My “Favorites” List
Under my Profile Information here at the ‘Corner there is a section titled: “Favorite National Geographic publication:”. I guess my answer to this prompt should simple have been the National Geographic Magazine as opposed to one of the other magazines or book series published by the Society. Instead, I chose to pick my favorite issue along with several other favorites from my peripheral collections.
Here are photos of all them along with brief descriptions of these items and my rationale for choosing them:
Issue: September 1912 “Head-Hunters of Northern Luzon”
The magazine only has the one article. It was written by Dean C. Worcester, Secretary of the Interior of the Philippine Islands. With a sketch map on Page 835 and black-and-white photos throughout, it is an enjoyable read. Not to mention that there’s more nudity in it than in an early Playboy.
The reason I selected this issue, however, is the photograph on Page 898 of the headless head-hunter being brought back to his village in disgrace. Secretary Worcester attended this man’s funeral. This photo, alone, makes this issue my “favorite” issue.
Map: January 1902 “The Philippines”
The full title of this two-sheet map is: “Progress Map of Signal Corps Telegraph Lines and Cables in the Military Division of the Philippines”. Combined, these two sheets make a map roughly 67 inches by 35 inches.
My copies are originals in very good condition. Because of their age, I only briefly open them once. (They covered my pool table.) I wish I would have had a camera for that, but I am not going to open them again. They are simply too valuable. Being the only two-sheet map the Society every produced as a supplement, ices this as my choice.
Map Index: 1961 “Union of Soviet Socialist Republics”
This is an index to a map of the Soviet Union that was printed by the Society in 1960. The map was never a supplement in the magazine. It has the required letter-number grid to allow it to be indexed, and the index was produced the following year.
I had the map for several months before I found the associated index. Since the index was missing the map, it was an ideal match. The fact that this is the only map index the Society produced that was not for a supplement or supplement revision makes this my choice for the list.
Index: January 1901 “Volume XI Jan-Dec 1900”
In 1910, the Society stopped including indices in the last issue of each volume. This forced the Society to print the indices as a separate “brochure”. At the time, there were twelve issues per volume. (It went to six issues per volume in 1914.) There were two previous years to 1910 that did not include indexes in the December issue. These years were 1900 and 1905. Those years required the printing of separate indices, especially if the volume was going to be bound into book form.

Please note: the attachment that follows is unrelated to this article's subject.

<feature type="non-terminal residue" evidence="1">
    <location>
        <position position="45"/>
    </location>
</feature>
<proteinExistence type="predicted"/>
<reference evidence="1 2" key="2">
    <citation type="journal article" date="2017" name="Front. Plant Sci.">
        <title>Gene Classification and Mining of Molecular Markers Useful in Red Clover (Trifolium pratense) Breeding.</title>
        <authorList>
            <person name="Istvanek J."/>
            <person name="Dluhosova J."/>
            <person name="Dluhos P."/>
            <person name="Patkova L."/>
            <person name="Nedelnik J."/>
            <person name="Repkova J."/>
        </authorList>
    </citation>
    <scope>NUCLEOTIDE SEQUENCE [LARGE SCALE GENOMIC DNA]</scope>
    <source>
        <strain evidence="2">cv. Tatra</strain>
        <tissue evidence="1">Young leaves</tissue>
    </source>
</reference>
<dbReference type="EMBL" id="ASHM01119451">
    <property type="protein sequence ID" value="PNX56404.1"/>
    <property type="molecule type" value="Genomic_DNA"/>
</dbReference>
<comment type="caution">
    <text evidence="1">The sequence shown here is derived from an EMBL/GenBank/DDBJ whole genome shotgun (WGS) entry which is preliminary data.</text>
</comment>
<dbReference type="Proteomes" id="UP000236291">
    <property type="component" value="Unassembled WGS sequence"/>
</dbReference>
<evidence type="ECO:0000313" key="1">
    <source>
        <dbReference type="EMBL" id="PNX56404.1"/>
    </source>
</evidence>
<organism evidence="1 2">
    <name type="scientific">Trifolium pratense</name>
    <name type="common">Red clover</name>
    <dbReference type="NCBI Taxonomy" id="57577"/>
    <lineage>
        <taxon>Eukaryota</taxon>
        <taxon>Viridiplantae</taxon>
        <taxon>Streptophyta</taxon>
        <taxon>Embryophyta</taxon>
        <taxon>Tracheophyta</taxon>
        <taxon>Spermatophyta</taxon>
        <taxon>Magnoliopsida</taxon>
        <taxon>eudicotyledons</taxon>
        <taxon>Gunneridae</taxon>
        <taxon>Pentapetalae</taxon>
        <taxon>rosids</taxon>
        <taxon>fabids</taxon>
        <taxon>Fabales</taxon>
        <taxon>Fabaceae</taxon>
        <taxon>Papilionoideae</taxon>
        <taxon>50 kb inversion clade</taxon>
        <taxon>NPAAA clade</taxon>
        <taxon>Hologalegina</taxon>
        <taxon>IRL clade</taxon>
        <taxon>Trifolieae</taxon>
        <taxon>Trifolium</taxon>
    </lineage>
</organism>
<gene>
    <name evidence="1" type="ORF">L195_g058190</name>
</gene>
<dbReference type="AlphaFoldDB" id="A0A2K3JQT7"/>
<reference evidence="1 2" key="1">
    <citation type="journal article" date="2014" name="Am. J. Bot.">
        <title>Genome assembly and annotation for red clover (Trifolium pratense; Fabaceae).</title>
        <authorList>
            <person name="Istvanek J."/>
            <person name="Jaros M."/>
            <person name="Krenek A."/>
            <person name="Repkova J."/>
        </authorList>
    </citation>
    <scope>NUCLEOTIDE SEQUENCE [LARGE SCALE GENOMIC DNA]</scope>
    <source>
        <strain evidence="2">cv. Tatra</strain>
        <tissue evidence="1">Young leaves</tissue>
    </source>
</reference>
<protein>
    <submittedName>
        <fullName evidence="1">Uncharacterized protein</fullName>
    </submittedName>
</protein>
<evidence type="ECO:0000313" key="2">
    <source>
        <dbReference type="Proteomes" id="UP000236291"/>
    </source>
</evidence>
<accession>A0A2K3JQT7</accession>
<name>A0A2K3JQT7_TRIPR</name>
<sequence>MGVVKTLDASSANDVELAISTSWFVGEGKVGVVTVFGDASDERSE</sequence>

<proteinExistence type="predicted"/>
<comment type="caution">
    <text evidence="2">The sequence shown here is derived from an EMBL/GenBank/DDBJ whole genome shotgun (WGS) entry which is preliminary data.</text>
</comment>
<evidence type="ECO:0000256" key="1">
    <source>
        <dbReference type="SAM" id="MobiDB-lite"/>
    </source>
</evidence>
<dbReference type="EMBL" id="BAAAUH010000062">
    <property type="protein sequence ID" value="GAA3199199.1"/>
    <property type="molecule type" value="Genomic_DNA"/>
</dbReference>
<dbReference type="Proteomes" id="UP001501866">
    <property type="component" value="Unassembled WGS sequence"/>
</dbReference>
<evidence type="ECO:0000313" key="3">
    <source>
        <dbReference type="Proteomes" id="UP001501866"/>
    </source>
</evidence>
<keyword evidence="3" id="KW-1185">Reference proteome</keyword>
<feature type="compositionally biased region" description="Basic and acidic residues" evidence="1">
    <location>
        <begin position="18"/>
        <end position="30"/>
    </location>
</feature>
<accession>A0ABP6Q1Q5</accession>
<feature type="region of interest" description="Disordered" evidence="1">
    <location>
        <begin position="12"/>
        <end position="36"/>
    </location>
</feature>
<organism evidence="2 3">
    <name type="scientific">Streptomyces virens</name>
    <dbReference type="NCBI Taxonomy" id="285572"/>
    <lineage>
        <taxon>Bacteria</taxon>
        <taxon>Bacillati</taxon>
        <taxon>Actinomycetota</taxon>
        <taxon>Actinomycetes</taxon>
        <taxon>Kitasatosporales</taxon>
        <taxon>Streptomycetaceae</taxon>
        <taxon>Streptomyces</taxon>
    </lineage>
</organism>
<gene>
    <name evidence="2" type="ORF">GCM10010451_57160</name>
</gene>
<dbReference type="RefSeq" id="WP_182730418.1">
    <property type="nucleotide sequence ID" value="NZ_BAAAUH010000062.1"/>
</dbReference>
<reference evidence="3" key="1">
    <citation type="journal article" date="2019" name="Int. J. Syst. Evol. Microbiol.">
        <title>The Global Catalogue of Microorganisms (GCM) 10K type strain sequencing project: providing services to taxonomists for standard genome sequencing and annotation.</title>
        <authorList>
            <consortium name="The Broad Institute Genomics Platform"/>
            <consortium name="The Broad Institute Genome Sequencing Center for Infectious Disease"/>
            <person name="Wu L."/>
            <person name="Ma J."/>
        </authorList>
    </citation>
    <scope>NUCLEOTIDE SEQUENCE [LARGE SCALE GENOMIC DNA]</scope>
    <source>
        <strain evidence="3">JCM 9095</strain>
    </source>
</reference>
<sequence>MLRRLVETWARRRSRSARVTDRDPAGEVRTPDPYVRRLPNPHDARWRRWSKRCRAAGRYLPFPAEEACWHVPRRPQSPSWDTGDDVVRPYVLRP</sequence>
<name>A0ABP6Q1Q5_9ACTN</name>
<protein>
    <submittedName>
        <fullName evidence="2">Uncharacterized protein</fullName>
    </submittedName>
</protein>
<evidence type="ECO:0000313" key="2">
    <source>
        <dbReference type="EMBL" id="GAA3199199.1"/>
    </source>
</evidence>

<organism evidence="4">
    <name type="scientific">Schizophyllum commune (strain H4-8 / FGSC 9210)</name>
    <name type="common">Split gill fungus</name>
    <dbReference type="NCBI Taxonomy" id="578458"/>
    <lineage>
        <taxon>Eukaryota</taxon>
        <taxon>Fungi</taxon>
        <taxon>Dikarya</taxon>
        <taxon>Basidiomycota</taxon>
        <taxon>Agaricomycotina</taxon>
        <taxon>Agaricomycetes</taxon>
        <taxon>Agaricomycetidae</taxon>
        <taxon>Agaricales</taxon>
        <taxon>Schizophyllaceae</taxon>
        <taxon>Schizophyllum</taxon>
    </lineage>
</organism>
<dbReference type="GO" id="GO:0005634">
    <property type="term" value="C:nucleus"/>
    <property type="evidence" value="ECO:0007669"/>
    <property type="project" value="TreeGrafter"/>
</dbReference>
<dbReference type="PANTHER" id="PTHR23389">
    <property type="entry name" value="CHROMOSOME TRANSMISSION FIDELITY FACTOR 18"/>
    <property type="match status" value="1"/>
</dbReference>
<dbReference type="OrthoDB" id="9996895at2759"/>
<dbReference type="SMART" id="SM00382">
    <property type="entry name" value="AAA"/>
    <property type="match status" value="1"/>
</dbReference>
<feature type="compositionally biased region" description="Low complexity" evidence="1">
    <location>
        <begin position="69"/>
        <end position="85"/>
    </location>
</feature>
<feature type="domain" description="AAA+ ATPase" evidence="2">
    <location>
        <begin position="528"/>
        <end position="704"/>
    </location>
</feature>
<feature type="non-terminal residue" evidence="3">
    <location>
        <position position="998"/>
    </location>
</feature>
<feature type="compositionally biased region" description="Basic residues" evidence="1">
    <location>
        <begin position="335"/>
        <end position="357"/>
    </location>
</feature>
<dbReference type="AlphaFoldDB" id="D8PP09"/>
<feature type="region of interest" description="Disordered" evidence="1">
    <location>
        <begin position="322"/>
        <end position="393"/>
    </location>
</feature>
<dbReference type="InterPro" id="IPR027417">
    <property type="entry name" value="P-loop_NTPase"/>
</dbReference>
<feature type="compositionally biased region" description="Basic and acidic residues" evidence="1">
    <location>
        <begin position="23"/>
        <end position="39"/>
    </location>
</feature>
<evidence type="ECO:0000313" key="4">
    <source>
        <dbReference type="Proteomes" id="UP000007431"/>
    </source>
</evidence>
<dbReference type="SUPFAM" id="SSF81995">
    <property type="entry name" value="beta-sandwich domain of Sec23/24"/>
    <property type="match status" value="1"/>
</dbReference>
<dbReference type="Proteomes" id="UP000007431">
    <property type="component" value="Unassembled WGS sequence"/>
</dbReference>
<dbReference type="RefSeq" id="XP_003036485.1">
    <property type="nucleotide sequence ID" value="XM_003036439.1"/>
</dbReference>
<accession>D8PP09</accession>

While there were indices printed separately for 1898 and 1899, at least some of the December issues from those years include that volume’s index. The 1900 index was the first mandatory publication. That fact, and my love of metadata makes this my choice to be among the “favorites”.
Article Reprint: March 1964 “The Last Full Measure”
It was a couple of weeks before my thirteenth birthday when John F. Kennedy was shot. The March 1964 issue had an article about his life and his funeral. That article was so popular, the Society reprinted it in brochure form. Interestingly, another article from this issue “Footprints on the Moon” was also made into an Article Reprint.
My love of Kennedy trumps my love of space exploration, hands down. This reprint had to be my choice.
Parody: January 29, 1966 “National Press Club”
This brochure commemorates the inauguration of Winston Booth, the National Geographic Society News Service Chief, as president of the National Press Club. In it, Mr. Booth is roasted quite thoroughly. The brochure even has a mock advertisement on the back cover that uses an artist’s recreation of the Explorer II balloon flight of 1934.
Of all the parody covers, articles, and pictures; this one shines brightest. Maybe it is because this particular one was produced by the Society, itself. The self-deprecating humor makes this one of my “favorites” picks.
Excellent choices all!
Well done Tom!
These are all excellent choices and very interesting picks. At the end of last year I came across an issue of the Headhunters described as "without covers". It was actually an article reprint (you could tell by the pictures). I am embarrassed to tell you how much I paid for it! Kennedy and space exploration go hand-in hand.
Keep up the excellent work!
~ Awesome sharing Tom ~